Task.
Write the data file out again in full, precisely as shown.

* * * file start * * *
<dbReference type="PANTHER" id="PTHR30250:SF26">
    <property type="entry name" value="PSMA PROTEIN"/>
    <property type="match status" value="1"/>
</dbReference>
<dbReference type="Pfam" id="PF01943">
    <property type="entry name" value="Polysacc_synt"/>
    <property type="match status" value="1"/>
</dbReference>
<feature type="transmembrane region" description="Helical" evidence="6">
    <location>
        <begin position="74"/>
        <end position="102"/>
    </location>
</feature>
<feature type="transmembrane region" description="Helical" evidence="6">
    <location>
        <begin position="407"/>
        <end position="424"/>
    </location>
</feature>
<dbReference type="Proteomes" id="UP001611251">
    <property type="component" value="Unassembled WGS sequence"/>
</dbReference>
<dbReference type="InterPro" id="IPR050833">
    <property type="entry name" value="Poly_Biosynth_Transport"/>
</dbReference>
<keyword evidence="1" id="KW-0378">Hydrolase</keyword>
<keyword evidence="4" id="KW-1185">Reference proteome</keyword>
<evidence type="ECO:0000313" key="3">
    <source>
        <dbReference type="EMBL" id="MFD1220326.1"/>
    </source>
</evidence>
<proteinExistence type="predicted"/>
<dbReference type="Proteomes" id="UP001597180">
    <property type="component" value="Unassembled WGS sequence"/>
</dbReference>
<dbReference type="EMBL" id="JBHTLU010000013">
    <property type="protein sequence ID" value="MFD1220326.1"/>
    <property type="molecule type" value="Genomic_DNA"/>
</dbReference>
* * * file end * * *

<dbReference type="PANTHER" id="PTHR30250:SF26">
    <property type="entry name" value="PSMA PROTEIN"/>
    <property type="match status" value="1"/>
</dbReference>
<dbReference type="Pfam" id="PF01943">
    <property type="entry name" value="Polysacc_synt"/>
    <property type="match status" value="1"/>
</dbReference>
<feature type="transmembrane region" description="Helical" evidence="6">
    <location>
        <begin position="74"/>
        <end position="102"/>
    </location>
</feature>
<feature type="transmembrane region" description="Helical" evidence="6">
    <location>
        <begin position="407"/>
        <end position="424"/>
    </location>
</feature>
<dbReference type="Proteomes" id="UP001611251">
    <property type="component" value="Unassembled WGS sequence"/>
</dbReference>
<dbReference type="InterPro" id="IPR050833">
    <property type="entry name" value="Poly_Biosynth_Transport"/>
</dbReference>
<keyword evidence="1" id="KW-0378">Hydrolase</keyword>
<keyword evidence="4" id="KW-1185">Reference proteome</keyword>
<evidence type="ECO:0000313" key="3">
    <source>
        <dbReference type="EMBL" id="MFD1220326.1"/>
    </source>
</evidence>
<proteinExistence type="predicted"/>
<dbReference type="Proteomes" id="UP001597180">
    <property type="component" value="Unassembled WGS sequence"/>
</dbReference>
<dbReference type="EMBL" id="JBHTLU010000013">
    <property type="protein sequence ID" value="MFD1220326.1"/>
    <property type="molecule type" value="Genomic_DNA"/>
</dbReference>